Written by GR
Another fascinating episode in the Geoff Reed saga.
The Gatliff: November 2008
After my 2006 Gatliff in my slowest ever time, Mike May said: ‘I don’t know how many more of those you’ll be able to do’: with you on that Mike.
Still, back again: the ‘I don’t know where I’m going because it’s always a new route but I do know I’ll get covered in mud, be wet, cold, fall over and get lost’ event. Wonderful I hear you say. Well yes.
I did not book in advance – kept options open having wasted the 2007 entry fee. I missed 2007 with a back problem - first failure to complete for many years. A break in the sequence removed a talisman and left questions: was it now too far? Could I be bothered with the discomfort? Was it better to stop while ahead? Was I just going to keep trying until I failed? Was this likely to be the year? Would it further damage to my back? The answer to all these questions about life, the universe and everything - is of course, 42. But they encapsulate reluctance. It is extreme: cold, rain, thick mud, limited daylight, inevitable darkness; perpetual and justified anxiety about getting lost.
Gill woke me at 4.50. Away as planned by 5.30. Very cold: decided to wear all the race gear from the start - Helly Hanson top and bottoms, T-shirt, grey running top, leggings; two cagoules and rain trousers in the lightweight MoB ruck-sack. Edenbridge by 6.20 am – 32 miles; again briefly lost getting there. Parked as usual in the club-house car-park: supposedly forbidden but indifferent to this - much more convenient for afterwards.
While paying, someone thrust a little A5 yellow leaflet at me: ‘contrary to rumours there will be a Gatliff next year’: what rumours?
At the Edenbridge Rugby club-house (start and finish) I get my complaint in to the route organiser - Dick Ockenden early - to excuse failure. He was sitting watching the rabbits leave. Carrying his latest route in his head, he doesn’t have to figure out where he’s going, not like them. And if the instructions aren’t clear, no worry - he usually does it without any. So I told him: I couldn’t read the instructions without glasses so I may not be doing it again. Mmm.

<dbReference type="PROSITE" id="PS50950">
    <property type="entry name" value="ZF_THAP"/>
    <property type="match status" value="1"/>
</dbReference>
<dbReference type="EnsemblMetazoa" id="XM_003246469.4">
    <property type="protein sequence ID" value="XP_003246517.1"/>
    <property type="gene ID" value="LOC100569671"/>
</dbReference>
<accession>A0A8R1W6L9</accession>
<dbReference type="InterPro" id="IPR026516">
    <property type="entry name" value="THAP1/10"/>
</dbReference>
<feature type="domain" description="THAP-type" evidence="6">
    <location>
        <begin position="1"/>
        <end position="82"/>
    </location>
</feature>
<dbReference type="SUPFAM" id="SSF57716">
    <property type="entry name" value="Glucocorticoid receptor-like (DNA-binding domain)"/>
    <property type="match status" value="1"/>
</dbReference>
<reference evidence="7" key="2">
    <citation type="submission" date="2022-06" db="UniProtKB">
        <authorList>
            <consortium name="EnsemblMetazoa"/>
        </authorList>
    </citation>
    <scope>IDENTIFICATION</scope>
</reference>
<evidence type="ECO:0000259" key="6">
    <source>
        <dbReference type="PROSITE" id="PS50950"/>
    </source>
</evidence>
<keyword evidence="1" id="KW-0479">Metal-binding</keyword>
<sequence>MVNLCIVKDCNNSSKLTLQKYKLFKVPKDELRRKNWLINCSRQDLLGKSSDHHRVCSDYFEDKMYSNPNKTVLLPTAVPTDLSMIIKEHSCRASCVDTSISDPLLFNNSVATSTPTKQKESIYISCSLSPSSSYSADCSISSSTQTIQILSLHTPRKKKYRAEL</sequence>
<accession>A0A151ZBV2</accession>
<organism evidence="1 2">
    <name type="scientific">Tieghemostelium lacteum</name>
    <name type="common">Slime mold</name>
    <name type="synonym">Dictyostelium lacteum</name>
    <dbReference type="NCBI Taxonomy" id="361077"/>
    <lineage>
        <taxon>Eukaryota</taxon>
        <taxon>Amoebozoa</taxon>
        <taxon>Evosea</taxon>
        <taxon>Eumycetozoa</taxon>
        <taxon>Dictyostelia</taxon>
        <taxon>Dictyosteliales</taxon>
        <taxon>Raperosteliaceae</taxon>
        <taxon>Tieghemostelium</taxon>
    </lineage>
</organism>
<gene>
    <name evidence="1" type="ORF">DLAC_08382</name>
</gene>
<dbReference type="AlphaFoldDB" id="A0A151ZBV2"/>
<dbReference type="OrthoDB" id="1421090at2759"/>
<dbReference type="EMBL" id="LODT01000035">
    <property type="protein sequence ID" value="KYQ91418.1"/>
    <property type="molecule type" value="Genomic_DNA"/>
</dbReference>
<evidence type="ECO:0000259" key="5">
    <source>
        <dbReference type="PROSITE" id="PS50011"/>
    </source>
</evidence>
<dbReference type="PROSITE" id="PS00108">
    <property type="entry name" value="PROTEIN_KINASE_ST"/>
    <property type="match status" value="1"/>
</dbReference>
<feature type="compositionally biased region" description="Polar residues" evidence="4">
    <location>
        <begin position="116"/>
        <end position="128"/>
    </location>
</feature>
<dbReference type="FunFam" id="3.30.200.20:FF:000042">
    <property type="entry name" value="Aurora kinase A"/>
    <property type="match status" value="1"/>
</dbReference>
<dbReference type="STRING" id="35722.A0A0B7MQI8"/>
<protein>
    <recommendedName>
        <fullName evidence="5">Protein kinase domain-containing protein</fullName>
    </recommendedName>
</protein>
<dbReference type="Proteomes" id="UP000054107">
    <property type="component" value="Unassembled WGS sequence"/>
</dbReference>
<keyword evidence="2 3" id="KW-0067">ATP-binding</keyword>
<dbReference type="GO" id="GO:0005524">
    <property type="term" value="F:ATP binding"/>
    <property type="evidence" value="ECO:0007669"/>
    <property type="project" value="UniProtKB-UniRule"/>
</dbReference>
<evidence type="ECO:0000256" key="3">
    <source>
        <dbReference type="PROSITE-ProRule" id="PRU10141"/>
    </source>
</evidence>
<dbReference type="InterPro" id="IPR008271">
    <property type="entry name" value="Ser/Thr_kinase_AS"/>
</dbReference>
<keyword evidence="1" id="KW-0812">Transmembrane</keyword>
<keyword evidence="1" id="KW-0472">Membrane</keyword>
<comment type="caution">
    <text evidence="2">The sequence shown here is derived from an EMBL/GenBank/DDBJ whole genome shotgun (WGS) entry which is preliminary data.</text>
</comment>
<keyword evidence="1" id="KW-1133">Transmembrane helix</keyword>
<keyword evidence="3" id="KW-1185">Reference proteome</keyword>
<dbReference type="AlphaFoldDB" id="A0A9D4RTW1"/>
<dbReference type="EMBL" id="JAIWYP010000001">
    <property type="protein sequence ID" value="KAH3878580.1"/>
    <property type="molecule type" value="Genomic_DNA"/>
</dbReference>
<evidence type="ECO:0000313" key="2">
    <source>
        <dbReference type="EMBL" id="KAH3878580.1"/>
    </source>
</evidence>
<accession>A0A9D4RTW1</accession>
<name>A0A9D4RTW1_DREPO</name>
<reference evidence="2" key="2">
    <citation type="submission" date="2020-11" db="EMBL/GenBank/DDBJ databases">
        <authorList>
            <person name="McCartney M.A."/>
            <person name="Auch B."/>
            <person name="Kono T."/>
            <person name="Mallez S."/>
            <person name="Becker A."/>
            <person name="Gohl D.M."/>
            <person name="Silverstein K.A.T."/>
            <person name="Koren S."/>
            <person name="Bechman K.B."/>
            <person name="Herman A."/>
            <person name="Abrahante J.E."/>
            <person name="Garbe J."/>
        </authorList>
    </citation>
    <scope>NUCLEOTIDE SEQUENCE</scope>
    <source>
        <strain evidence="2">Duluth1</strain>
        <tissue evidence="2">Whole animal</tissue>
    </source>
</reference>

I could read the instructions less when I set off in the dark; but starting in the dark is sensible if you expect to finish in it, as I now do. When exhausted and no longer thinking clearly, darkness is an extra you can do with less of. So off down the roads of Edenbridge on my own as usual (timed off by computer you can start when you like), wearing glasses and stopping to read the instructions by the street lamps. ‘This is very slow: I’ll be timed out’. But help was at hand. Daylight arrived; as did the rain.
Having dry feet for the first few miles is a reasonable hope. The farther you get before they get sodden the more luxurious. Not much luxury this year – soaking as soon as the first field.
I seemed to be going OK. In the continuous rain it was a relief to put away the glasses – lenses covered with rain made it more difficult to see with them than without. It felt like a reasonable pace. So why did I reach CP 1 - 9.9 km - after 1 hour 50 minutes? This translates to a ten hour time for the 50km with no allowance for getting tired, lost or CP breaks. This was not going to be easy. Away from CP 1 with a quick drink as soon as checked through.
I passed Jill Green early on but we joined up later. I tended to arrive at CPs first but she would leave them first; and I was the faster uphill but she had the edge elsewhere.
CP 2 seemed better timed - 20 km in three hours 25 minutes. We then felt more confident about finishing in the time and did so for hours. Until towards the end when time just disappeared and confidence was replaced by; ‘we’ll make it, we’re bound to’; and ‘surely we must – we’ve barely stopped all day and hardly gone wrong’.
The early part of this year’s route was blessed, as is usual, by ploughed fields: two or three in the morning. The first offered a choice: follow a trodden down path, covered in water, going uphill and with no traction, or go wide of that and pick up so much thick heavy mud on and in your shoes you can hardly move. The second field removed any difficulty over choice with no route through it at all: a straightforward ‘mud over the shoes’ job.